No vapour PE barrier is required if I keep the 2” XPS foamboard insulation continuous along all the walls, extending from the floor all the way up the inside wall above grade, but I must Tuck Tape and seal all the joints. Once sealed, this is sufficient to be my vapour barrier and also my thermal break. From the outside, moisture from the foundation wall (either from groundwater pressure or capillary action through the cement) will not be able to penetrate into the living space and the XPS will not hold any moisture either. The cold face of the XPS will be at the same temperature as the wall so there is no risk of condensation forming. From the inside, the warm face of the XPS will be at the same temperature as the inside of the house so again there will be no chance for warm inside air to make contact with a cold surface and form condensation. Extra batt insulation can be added afterwards but it really is optional (if I’m really aiming for a high R-value on the wall).

If I do the above method, adding a second vapor barrier under the drywall will only trap any moisture that does get in there (capillary action, small air leaks from punctures or unintentional gaps in the barrier) inside the stud wall.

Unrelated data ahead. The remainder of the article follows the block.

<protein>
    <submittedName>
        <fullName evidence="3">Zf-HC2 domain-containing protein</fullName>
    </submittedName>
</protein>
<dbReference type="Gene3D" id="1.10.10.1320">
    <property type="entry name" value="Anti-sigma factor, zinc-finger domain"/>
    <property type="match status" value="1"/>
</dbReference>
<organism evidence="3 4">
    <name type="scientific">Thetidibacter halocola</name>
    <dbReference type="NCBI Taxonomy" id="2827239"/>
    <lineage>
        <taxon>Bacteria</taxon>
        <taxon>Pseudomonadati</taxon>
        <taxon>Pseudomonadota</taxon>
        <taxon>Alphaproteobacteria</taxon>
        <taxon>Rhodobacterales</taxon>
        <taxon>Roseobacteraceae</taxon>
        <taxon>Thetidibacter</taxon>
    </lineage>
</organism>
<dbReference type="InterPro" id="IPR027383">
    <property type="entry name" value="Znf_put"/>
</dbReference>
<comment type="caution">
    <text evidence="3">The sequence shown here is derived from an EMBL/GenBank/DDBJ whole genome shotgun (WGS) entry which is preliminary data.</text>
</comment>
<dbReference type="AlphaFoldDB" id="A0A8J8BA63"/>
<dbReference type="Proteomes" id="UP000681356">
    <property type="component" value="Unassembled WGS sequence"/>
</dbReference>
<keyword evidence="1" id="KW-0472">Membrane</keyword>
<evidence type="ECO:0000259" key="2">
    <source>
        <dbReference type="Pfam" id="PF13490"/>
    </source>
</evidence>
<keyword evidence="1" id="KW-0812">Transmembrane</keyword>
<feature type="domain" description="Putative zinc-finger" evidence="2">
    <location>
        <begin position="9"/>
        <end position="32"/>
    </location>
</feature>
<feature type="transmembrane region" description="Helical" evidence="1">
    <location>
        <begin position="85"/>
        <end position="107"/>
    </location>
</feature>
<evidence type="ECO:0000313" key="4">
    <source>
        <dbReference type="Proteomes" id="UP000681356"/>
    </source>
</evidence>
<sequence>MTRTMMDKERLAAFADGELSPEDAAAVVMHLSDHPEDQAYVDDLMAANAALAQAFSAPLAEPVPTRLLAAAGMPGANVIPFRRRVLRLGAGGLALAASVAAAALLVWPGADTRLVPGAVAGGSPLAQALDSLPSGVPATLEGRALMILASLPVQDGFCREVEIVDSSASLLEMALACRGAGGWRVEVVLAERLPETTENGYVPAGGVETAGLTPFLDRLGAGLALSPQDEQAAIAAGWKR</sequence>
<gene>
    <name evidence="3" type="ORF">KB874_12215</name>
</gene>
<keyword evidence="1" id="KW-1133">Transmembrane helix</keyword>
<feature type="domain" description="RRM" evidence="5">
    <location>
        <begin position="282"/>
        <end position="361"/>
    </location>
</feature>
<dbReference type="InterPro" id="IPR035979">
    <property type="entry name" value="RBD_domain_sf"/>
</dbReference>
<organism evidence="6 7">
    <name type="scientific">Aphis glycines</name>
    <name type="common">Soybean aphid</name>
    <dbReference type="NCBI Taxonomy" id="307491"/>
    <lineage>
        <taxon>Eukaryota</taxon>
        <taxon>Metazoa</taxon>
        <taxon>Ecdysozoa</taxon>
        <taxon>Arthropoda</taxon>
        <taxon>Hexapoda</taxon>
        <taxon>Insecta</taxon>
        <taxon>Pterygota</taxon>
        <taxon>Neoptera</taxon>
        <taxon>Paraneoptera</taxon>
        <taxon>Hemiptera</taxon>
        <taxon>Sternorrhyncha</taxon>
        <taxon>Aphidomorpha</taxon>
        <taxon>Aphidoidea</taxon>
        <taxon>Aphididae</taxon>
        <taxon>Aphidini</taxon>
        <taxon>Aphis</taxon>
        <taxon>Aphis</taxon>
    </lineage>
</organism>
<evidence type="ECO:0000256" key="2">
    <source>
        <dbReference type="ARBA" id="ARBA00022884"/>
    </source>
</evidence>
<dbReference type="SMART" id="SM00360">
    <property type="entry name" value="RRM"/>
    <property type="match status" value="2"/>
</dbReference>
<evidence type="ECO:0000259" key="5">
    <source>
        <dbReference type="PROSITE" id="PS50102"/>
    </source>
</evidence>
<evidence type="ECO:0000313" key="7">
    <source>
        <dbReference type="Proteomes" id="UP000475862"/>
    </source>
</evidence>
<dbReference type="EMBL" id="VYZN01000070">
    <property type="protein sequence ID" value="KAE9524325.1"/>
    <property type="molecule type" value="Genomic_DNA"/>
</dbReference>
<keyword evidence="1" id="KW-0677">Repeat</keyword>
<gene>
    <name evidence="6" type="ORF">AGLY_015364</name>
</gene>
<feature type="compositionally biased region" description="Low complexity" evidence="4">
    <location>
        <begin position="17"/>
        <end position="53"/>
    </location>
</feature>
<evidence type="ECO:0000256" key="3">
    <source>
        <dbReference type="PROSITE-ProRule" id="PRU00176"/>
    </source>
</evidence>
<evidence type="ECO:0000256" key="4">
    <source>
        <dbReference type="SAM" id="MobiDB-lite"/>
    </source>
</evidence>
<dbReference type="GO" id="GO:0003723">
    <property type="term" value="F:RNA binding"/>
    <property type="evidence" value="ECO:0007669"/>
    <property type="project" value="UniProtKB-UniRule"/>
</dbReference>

She suggested the previous owner had a vapour barrier over the XPS because of two primary reasons. First of all, he had reduced to 1” thickness in certain areas to fit insulation behind some drain pipes that were about 1.25” from the wall. 1” XPS is not enough to form a vapour barrier on its own. Secondly, the joints between the foamboard were not taped. She recommended I lock down the loose edges of the moisture barrier and then leave as-is.

While there is no real problem with the standard batt insulation and inside vapour barrier construction method in the code, she did not recommend it in my area due to the year of build of my house, soil conditions and relatively high water table (i.e. lots of moisture available out there beyond those foundation walls, minimal waterproofing done on the foundation exterior when the house was built).

The problem she’s been finding with vapour barriers installed under the drywall in my area is that they have a tendency of trapping moisture inside the stud wall and insulation cavity (take a look at the attached photo she referred me to on the internet for an extreme case). A stud wall with that arrangement below grade will not dry to the outside quickly enough and with the vapour barrier installed cannot dry to the inside either. This leads to mold and poor air quality.